GM trims European losses

gm earnings
GM earnings fell but smaller losses in Europe was good news for investors.

General Motors earnings fell in the first quarter, but reduced losses in Europe helped the automaker beat Wall Street's expectations and lifted shares.

The company said Thursday it earned $1.1 billion in the quarter, excluding special charges, down from $1.6 billion a year earlier.

Leading to the drop were reduced sales in its home North American market and reduced profitability in its international unit, which includes China, its largest market. The South American unit also swung to a small loss from a profit a year earlier.

But the company reported progress in stemming losses in Europe, cutting the quarterly shortfall there by $119 million to $175 million. It was the first time in more than a year that losses narrowed in Europe.

Adam Jonas, auto analyst with Morgan Stanley, said it was the first time in two years GM did better than expected in Europe. He said North America and China results were also better than forecast, despite the drop in profits there.

"GM beat where it counts," he said in a note to clients.

GM Chief Executive Dan Akerson cited successful cost-cutting actions in Europe, coupled with the successful introduction of some new models. Europe has become a major focus for investors' concerns about automakers.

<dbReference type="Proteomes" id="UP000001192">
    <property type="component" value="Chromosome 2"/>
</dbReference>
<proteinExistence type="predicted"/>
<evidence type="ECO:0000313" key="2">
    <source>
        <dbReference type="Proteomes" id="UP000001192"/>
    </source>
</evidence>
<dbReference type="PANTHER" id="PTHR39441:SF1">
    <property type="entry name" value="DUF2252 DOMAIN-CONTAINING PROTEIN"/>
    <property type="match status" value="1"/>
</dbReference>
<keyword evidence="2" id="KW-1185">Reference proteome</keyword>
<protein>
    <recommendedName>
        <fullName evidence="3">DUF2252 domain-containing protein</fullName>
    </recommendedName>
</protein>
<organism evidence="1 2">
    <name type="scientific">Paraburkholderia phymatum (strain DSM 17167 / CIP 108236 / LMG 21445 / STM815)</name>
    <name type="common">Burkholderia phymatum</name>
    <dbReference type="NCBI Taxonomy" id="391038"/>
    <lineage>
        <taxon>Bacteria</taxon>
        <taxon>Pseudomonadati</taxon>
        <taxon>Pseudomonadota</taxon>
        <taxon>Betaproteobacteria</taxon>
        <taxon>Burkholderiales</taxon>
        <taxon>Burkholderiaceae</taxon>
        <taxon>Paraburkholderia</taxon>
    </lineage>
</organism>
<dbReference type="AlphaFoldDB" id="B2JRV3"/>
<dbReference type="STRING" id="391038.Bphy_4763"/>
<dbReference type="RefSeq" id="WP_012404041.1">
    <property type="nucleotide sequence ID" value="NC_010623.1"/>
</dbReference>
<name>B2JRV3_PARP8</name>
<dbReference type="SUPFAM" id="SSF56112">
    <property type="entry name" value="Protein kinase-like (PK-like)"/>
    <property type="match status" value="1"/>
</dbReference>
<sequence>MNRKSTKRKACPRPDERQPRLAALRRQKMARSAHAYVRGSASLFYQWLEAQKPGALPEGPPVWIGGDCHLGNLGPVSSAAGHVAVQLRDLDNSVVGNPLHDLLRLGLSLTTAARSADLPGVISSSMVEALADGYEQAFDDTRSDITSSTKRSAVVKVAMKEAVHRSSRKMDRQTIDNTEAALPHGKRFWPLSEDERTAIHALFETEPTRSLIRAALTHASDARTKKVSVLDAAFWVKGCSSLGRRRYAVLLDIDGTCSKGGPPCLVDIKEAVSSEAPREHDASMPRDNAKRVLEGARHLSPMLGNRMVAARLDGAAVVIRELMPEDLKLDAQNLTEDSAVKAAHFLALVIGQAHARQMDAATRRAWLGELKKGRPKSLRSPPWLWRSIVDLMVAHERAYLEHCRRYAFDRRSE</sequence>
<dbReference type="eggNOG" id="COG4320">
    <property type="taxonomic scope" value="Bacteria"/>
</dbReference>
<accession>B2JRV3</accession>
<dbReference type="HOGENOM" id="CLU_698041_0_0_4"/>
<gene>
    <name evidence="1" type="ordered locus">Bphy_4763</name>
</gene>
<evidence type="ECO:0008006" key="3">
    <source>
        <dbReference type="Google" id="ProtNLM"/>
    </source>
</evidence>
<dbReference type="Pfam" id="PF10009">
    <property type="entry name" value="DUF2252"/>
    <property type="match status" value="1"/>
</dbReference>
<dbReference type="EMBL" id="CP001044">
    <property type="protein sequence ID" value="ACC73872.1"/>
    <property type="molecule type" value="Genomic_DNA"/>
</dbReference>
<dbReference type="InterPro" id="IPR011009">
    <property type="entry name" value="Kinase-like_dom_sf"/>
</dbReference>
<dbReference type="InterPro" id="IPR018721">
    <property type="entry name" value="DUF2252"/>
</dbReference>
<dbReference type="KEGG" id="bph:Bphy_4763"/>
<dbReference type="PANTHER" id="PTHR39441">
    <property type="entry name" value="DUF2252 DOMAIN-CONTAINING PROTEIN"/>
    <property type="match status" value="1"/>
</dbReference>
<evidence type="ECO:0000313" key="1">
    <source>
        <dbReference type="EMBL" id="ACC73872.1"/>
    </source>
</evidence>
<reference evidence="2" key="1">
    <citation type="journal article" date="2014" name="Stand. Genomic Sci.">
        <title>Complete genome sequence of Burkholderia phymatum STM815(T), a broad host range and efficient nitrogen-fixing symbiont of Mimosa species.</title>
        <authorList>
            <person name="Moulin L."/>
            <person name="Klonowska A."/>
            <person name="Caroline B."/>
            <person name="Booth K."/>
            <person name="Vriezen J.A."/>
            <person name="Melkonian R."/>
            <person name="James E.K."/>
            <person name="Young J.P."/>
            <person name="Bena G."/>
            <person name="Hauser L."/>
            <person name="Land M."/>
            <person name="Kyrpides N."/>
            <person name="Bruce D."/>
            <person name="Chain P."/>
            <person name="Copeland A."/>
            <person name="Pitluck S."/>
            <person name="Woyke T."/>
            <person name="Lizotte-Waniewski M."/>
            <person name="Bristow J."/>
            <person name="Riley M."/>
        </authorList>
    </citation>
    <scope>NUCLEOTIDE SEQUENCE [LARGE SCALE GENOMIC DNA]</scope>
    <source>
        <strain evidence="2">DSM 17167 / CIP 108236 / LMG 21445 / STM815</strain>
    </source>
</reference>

Shares of GM (GM) shot up following the report.

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Overall revenue fell 2% to $36.8 billion, but that too was better than expectations. Sales in North America were off less than 1%, due to a drop in vehicles sold wholesale. Those sales, primarily to dealers, is how the automakers bring in revenue. But retail sales to consumers in the market actually increased 8% in the period.

GM said it increased market share in North America and Europe and stayed level in China, where rising industrywide demand lifted its sales to record levels.

While GM has turned around operations in North America that dragged it into bankruptcy in 2009, Europe continues to be a drain on its operations. It has lost more than $15 billion in Europe since the start of the century.

Last week, the company announced plans to shut plants in Bochum, Germany, by 2014 as part of an effort to return its European brands, Opel and Vauxhaul, to profitability by 2015. It has said it plans to invest €4 billion, or $5.3 billion, in Europe as part of its turnaround plans.

The problems in Europe are not unique to GM. A worsening European recession has resulted in the worst industry-wide auto sales on the continent in 20 years.

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Last week, Ford Motor (F) reported strong North American results dragged down by rising losses in Europe. German carmaker Daimler AG (DDAIF) reported a 60% drop in net profit for the first quarter and warned 2013 earnings will be below 2012 levels.

Volkswagen (VLKAF) also warned that it is struggling with what it called "ongoing uncertainty in the economic environment." But it said it still hopes to match 2012 operating profit this year on growth outside of Europe.

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